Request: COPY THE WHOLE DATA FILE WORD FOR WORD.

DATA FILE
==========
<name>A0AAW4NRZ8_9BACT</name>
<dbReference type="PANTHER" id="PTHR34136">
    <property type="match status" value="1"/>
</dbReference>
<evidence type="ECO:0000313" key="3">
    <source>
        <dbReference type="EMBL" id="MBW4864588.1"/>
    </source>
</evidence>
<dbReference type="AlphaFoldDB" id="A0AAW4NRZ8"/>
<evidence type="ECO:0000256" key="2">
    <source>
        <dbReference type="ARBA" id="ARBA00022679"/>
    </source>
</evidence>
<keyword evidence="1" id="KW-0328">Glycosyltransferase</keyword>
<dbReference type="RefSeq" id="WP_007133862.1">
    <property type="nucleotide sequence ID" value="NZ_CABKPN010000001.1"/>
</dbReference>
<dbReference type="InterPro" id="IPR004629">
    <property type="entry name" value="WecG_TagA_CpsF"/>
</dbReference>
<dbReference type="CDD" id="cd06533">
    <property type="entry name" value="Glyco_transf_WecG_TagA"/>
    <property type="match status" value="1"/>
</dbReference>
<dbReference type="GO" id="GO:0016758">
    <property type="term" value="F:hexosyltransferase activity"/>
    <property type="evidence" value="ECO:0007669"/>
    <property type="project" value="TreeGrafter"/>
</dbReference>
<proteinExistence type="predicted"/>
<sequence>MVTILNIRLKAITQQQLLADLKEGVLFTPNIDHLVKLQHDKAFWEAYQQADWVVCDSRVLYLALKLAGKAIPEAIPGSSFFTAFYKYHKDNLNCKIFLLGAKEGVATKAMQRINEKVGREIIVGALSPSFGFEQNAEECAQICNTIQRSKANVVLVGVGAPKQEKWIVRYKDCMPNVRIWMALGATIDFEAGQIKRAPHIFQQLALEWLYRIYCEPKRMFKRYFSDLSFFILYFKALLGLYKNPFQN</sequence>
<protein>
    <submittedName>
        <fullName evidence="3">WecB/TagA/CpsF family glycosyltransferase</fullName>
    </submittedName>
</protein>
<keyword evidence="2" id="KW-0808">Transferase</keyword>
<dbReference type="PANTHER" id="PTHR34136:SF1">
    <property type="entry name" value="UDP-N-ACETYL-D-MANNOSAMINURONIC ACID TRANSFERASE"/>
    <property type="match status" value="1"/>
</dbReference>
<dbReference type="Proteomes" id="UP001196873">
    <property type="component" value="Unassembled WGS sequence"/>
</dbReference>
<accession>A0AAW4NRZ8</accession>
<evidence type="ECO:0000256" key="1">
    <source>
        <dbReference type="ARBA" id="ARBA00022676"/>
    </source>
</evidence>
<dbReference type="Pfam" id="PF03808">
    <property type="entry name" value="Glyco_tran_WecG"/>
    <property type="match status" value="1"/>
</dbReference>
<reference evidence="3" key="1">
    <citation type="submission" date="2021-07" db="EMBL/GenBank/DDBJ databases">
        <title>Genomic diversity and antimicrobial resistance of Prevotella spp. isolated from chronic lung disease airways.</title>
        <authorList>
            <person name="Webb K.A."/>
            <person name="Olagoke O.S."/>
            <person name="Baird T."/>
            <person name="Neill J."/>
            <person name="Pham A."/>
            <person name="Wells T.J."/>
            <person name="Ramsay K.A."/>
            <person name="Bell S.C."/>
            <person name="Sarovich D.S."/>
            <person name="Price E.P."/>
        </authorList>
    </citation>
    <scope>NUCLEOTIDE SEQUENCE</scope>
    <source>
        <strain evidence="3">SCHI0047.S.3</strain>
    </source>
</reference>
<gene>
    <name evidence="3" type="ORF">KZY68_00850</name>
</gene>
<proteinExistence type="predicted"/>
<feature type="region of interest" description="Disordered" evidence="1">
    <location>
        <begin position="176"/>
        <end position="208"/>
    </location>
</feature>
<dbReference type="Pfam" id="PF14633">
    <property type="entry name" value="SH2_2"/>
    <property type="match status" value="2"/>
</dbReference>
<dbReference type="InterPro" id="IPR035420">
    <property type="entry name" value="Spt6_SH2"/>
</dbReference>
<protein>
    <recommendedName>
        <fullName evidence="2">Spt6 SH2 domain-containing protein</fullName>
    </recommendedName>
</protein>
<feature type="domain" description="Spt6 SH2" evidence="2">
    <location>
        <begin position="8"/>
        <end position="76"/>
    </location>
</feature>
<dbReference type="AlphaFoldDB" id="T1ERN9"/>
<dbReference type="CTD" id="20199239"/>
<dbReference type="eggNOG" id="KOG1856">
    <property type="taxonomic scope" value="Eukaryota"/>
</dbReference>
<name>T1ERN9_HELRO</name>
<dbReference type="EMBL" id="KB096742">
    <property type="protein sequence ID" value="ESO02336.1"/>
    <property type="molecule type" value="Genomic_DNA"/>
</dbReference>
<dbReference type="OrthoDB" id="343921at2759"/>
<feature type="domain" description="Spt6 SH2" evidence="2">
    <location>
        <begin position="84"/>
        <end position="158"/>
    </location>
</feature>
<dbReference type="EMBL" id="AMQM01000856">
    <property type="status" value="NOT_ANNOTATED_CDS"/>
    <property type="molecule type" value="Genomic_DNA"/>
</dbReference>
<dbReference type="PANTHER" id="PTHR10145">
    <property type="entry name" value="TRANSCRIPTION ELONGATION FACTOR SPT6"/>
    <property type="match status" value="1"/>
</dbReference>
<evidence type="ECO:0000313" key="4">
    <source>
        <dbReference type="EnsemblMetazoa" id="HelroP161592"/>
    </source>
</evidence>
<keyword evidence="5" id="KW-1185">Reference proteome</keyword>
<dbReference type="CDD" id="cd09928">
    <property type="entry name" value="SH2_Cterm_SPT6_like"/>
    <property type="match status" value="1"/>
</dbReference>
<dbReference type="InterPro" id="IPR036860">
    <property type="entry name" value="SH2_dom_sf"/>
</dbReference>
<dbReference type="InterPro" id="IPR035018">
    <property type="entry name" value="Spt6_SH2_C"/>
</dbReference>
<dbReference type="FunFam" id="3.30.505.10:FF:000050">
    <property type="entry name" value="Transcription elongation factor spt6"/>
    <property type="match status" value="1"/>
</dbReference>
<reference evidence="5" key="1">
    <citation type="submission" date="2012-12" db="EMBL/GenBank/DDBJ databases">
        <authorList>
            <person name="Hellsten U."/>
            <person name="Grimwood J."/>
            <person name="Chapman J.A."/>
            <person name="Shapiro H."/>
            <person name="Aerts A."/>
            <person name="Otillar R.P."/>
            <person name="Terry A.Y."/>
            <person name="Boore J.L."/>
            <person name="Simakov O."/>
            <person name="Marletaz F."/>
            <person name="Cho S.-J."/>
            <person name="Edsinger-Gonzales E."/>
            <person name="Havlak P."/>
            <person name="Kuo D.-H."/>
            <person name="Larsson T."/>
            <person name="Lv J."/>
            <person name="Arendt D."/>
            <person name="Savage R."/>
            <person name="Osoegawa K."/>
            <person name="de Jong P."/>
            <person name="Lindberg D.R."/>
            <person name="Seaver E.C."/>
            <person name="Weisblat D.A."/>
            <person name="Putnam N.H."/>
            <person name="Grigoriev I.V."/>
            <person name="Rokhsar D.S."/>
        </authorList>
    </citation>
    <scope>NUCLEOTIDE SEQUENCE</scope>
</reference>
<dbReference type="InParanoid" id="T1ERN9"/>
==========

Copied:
<name>A0AAW4NRZ8_9BACT</name>
<dbReference type="PANTHER" id="PTHR34136">
    <property type="match status" value="1"/>
</dbReference>
<evidence type="ECO:0000313" key="3">
    <source>
        <dbReference type="EMBL" id="MBW4864588.1"/>
    </source>
</evidence>
<dbReference type="AlphaFoldDB" id="A0AAW4NRZ8"/>
<evidence type="ECO:0000256" key="2">
    <source>
        <dbReference type="ARBA" id="ARBA00022679"/>
    </source>
</evidence>
<keyword evidence="1" id="KW-0328">Glycosyltransferase</keyword>
<dbReference type="RefSeq" id="WP_007133862.1">
    <property type="nucleotide sequence ID" value="NZ_CABKPN010000001.1"/>
</dbReference>
<dbReference type="InterPro" id="IPR004629">
    <property type="entry name" value="WecG_TagA_CpsF"/>
</dbReference>
<dbReference type="CDD" id="cd06533">
    <property type="entry name" value="Glyco_transf_WecG_TagA"/>
    <property type="match status" value="1"/>
</dbReference>
<dbReference type="GO" id="GO:0016758">
    <property type="term" value="F:hexosyltransferase activity"/>
    <property type="evidence" value="ECO:0007669"/>
    <property type="project" value="TreeGrafter"/>
</dbReference>
<proteinExistence type="predicted"/>
<sequence>MVTILNIRLKAITQQQLLADLKEGVLFTPNIDHLVKLQHDKAFWEAYQQADWVVCDSRVLYLALKLAGKAIPEAIPGSSFFTAFYKYHKDNLNCKIFLLGAKEGVATKAMQRINEKVGREIIVGALSPSFGFEQNAEECAQICNTIQRSKANVVLVGVGAPKQEKWIVRYKDCMPNVRIWMALGATIDFEAGQIKRAPHIFQQLALEWLYRIYCEPKRMFKRYFSDLSFFILYFKALLGLYKNPFQN</sequence>
<protein>
    <submittedName>
        <fullName evidence="3">WecB/TagA/CpsF family glycosyltransferase</fullName>
    </submittedName>
</protein>
<keyword evidence="2" id="KW-0808">Transferase</keyword>
<dbReference type="PANTHER" id="PTHR34136:SF1">
    <property type="entry name" value="UDP-N-ACETYL-D-MANNOSAMINURONIC ACID TRANSFERASE"/>
    <property type="match status" value="1"/>
</dbReference>
<dbReference type="Proteomes" id="UP001196873">
    <property type="component" value="Unassembled WGS sequence"/>
</dbReference>
<accession>A0AAW4NRZ8</accession>
<evidence type="ECO:0000256" key="1">
    <source>
        <dbReference type="ARBA" id="ARBA00022676"/>
    </source>
</evidence>
<dbReference type="Pfam" id="PF03808">
    <property type="entry name" value="Glyco_tran_WecG"/>
    <property type="match status" value="1"/>
</dbReference>
<reference evidence="3" key="1">
    <citation type="submission" date="2021-07" db="EMBL/GenBank/DDBJ databases">
        <title>Genomic diversity and antimicrobial resistance of Prevotella spp. isolated from chronic lung disease airways.</title>
        <authorList>
            <person name="Webb K.A."/>
            <person name="Olagoke O.S."/>
            <person name="Baird T."/>
            <person name="Neill J."/>
            <person name="Pham A."/>
            <person name="Wells T.J."/>
            <person name="Ramsay K.A."/>
            <person name="Bell S.C."/>
            <person name="Sarovich D.S."/>
            <person name="Price E.P."/>
        </authorList>
    </citation>
    <scope>NUCLEOTIDE SEQUENCE</scope>
    <source>
        <strain evidence="3">SCHI0047.S.3</strain>
    </source>
</reference>
<gene>
    <name evidence="3" type="ORF">KZY68_00850</name>
</gene>
<proteinExistence type="predicted"/>
<feature type="region of interest" description="Disordered" evidence="1">
    <location>
        <begin position="176"/>
        <end position="208"/>
    </location>
</feature>
<dbReference type="Pfam" id="PF14633">
    <property type="entry name" value="SH2_2"/>
    <property type="match status" value="2"/>
</dbReference>
<dbReference type="InterPro" id="IPR035420">
    <property type="entry name" value="Spt6_SH2"/>
</dbReference>
<protein>
    <recommendedName>
        <fullName evidence="2">Spt6 SH2 domain-containing protein</fullName>
    </recommendedName>
</protein>
<feature type="domain" description="Spt6 SH2" evidence="2">
    <location>
        <begin position="8"/>
        <end position="76"/>
    </location>
</feature>
<dbReference type="AlphaFoldDB" id="T1ERN9"/>
<dbReference type="CTD" id="20199239"/>
<dbReference type="eggNOG" id="KOG1856">
    <property type="taxonomic scope" value="Eukaryota"/>
</dbReference>
<name>T1ERN9_HELRO</name>
<dbReference type="EMBL" id="KB096742">
    <property type="protein sequence ID" value="ESO02336.1"/>
    <property type="molecule type" value="Genomic_DNA"/>
</dbReference>
<dbReference type="OrthoDB" id="343921at2759"/>
<feature type="domain" description="Spt6 SH2" evidence="2">
    <location>
        <begin position="84"/>
        <end position="158"/>
    </location>
</feature>
<dbReference type="EMBL" id="AMQM01000856">
    <property type="status" value="NOT_ANNOTATED_CDS"/>
    <property type="molecule type" value="Genomic_DNA"/>
</dbReference>
<dbReference type="PANTHER" id="PTHR10145">
    <property type="entry name" value="TRANSCRIPTION ELONGATION FACTOR SPT6"/>
    <property type="match status" value="1"/>
</dbReference>
<evidence type="ECO:0000313" key="4">
    <source>
        <dbReference type="EnsemblMetazoa" id="HelroP161592"/>
    </source>
</evidence>
<keyword evidence="5" id="KW-1185">Reference proteome</keyword>
<dbReference type="CDD" id="cd09928">
    <property type="entry name" value="SH2_Cterm_SPT6_like"/>
    <property type="match status" value="1"/>
</dbReference>
<dbReference type="InterPro" id="IPR036860">
    <property type="entry name" value="SH2_dom_sf"/>
</dbReference>
<dbReference type="InterPro" id="IPR035018">
    <property type="entry name" value="Spt6_SH2_C"/>
</dbReference>
<dbReference type="FunFam" id="3.30.505.10:FF:000050">
    <property type="entry name" value="Transcription elongation factor spt6"/>
    <property type="match status" value="1"/>
</dbReference>
<reference evidence="5" key="1">
    <citation type="submission" date="2012-12" db="EMBL/GenBank/DDBJ databases">
        <authorList>
            <person name="Hellsten U."/>
            <person name="Grimwood J."/>
            <person name="Chapman J.A."/>
            <person name="Shapiro H."/>
            <person name="Aerts A."/>
            <person name="Otillar R.P."/>
            <person name="Terry A.Y."/>
            <person name="Boore J.L."/>
            <person name="Simakov O."/>
            <person name="Marletaz F."/>
            <person name="Cho S.-J."/>
            <person name="Edsinger-Gonzales E."/>
            <person name="Havlak P."/>
            <person name="Kuo D.-H."/>
            <person name="Larsson T."/>
            <person name="Lv J."/>
            <person name="Arendt D."/>
            <person name="Savage R."/>
            <person name="Osoegawa K."/>
            <person name="de Jong P."/>
            <person name="Lindberg D.R."/>
            <person name="Seaver E.C."/>
            <person name="Weisblat D.A."/>
            <person name="Putnam N.H."/>
            <person name="Grigoriev I.V."/>
            <person name="Rokhsar D.S."/>
        </authorList>
    </citation>
    <scope>NUCLEOTIDE SEQUENCE</scope>
</reference>
<dbReference type="InParanoid" id="T1ERN9"/>